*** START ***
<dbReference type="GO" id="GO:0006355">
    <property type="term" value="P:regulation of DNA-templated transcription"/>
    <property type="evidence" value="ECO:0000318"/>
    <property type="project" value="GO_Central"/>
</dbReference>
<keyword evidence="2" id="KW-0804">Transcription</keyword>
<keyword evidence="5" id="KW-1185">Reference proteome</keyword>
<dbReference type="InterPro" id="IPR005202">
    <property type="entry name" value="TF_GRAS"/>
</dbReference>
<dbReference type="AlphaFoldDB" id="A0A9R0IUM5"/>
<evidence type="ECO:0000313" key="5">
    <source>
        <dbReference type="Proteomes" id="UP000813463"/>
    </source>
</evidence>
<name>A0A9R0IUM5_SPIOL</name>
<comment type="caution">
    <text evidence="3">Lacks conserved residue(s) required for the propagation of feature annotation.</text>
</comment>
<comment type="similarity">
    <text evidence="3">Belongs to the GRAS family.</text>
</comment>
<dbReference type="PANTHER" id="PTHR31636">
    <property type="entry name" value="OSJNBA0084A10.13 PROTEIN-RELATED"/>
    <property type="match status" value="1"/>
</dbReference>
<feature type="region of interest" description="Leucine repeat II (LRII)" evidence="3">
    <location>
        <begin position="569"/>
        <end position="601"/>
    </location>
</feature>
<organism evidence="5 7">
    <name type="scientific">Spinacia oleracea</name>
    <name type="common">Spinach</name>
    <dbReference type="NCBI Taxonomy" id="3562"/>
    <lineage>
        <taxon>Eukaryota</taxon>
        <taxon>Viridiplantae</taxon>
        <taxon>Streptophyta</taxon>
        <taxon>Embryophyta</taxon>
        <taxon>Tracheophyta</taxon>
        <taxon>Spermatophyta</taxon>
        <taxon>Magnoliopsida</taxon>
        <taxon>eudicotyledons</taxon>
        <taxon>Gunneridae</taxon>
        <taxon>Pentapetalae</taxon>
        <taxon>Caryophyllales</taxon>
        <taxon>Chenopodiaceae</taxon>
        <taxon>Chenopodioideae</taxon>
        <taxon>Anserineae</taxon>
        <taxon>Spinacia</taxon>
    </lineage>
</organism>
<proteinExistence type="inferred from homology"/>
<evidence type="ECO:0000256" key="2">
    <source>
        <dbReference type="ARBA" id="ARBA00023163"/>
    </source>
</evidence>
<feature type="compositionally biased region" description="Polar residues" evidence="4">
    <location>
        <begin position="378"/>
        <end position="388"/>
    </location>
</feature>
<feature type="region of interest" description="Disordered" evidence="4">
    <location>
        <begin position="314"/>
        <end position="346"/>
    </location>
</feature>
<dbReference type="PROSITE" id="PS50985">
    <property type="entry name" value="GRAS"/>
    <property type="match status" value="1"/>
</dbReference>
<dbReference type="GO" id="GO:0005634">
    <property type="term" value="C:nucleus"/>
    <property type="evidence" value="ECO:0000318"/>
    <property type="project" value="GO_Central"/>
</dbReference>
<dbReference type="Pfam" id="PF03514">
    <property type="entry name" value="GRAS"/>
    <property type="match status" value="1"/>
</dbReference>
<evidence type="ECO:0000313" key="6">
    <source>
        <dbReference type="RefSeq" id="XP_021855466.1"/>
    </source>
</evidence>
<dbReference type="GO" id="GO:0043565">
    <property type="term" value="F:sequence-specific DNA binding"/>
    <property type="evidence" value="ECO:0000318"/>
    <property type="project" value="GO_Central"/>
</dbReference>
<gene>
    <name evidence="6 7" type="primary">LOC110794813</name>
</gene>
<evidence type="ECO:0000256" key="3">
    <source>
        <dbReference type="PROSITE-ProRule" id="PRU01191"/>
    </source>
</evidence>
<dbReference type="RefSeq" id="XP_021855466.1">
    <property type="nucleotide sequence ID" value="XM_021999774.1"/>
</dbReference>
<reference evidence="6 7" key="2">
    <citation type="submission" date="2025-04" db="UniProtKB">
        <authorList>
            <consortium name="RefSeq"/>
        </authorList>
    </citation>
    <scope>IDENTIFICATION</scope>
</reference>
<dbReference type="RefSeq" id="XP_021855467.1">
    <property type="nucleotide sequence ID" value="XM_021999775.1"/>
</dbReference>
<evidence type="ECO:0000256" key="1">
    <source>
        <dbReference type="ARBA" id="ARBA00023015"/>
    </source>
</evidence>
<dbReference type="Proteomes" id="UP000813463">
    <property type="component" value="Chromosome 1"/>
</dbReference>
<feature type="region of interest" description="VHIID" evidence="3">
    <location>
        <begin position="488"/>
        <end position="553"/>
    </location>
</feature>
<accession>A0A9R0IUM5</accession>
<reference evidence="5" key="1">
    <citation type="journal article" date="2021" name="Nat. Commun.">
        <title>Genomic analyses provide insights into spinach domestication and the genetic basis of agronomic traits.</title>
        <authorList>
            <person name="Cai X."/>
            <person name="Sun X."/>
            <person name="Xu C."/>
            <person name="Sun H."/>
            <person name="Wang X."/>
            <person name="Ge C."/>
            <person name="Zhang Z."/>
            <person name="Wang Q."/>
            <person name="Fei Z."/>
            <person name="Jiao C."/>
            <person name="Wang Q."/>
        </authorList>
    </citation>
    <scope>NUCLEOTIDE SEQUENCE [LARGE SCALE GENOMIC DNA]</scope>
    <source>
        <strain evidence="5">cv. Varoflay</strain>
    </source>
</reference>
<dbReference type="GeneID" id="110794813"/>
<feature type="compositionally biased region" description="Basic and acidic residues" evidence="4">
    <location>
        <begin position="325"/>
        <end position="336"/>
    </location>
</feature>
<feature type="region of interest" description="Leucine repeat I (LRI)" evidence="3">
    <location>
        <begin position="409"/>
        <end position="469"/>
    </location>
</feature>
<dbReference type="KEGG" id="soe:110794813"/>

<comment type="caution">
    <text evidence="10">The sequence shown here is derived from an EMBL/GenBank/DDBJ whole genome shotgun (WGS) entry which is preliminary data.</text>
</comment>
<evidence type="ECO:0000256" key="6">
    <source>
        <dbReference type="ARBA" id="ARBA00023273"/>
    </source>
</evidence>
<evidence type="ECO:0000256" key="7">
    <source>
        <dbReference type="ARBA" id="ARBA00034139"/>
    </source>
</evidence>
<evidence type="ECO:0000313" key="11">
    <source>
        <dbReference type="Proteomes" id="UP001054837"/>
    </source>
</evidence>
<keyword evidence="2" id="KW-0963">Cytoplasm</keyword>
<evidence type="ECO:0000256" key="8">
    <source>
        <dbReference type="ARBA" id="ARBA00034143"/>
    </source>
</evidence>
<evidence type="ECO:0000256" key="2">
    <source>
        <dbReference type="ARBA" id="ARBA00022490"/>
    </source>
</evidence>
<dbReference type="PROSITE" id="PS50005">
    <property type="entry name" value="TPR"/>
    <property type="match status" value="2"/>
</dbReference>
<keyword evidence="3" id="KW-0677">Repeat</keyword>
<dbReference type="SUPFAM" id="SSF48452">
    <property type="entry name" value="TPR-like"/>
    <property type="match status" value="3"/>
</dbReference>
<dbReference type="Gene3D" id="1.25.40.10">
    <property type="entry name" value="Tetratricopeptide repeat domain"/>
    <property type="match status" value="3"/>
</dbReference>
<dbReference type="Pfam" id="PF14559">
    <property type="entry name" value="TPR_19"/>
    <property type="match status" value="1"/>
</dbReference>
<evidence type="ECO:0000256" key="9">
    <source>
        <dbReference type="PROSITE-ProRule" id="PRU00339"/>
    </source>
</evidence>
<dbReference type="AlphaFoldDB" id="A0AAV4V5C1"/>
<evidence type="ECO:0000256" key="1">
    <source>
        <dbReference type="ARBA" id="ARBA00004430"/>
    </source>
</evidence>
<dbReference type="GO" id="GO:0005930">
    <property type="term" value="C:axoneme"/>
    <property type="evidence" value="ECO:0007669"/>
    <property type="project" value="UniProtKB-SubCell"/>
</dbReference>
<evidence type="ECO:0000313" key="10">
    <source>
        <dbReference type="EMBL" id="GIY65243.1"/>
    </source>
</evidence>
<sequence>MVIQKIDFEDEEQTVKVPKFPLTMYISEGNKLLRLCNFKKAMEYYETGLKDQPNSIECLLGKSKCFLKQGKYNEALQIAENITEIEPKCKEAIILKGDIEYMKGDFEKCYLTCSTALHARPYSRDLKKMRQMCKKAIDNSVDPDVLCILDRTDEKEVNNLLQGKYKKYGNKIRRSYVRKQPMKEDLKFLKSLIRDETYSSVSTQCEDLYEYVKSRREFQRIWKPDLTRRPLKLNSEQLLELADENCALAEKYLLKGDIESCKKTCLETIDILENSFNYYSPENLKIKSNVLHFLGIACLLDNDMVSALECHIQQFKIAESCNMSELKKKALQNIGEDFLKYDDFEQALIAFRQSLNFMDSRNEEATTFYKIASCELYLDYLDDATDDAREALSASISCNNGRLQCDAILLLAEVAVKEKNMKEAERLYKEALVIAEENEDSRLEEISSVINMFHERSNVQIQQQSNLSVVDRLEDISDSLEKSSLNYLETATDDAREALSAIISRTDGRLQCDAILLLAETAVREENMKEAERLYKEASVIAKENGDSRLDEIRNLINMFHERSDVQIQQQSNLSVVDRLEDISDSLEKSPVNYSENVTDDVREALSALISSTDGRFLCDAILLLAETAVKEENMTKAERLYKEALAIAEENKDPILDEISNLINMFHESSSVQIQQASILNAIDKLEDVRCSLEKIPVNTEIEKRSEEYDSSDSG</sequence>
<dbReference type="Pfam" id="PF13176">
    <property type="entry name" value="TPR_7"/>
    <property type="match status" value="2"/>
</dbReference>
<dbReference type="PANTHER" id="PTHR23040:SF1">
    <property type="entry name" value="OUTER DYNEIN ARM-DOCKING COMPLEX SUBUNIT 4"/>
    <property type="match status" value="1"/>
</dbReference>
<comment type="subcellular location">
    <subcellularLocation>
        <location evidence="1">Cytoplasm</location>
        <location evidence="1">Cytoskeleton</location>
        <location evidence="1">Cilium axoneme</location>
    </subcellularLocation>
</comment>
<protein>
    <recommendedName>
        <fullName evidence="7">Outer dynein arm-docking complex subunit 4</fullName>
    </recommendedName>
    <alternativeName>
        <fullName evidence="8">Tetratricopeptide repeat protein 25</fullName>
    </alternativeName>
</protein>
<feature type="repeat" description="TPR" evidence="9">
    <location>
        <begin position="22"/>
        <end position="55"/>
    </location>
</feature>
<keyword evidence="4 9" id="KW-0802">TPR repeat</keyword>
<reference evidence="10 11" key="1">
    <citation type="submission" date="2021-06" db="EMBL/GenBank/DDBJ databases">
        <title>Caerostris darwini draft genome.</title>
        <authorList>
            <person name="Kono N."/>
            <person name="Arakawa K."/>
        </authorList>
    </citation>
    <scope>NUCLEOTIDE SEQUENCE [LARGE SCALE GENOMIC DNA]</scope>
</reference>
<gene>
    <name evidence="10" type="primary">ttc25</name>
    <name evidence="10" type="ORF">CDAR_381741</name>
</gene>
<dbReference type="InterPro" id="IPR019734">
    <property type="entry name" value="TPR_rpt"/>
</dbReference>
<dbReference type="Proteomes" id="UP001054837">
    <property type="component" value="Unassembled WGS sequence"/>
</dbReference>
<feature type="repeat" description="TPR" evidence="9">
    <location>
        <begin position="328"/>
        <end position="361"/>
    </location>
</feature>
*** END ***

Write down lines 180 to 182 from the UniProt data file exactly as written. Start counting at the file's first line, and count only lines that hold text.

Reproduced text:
        <dbReference type="ARBA" id="ARBA00034139"/>
    </source>
</evidence>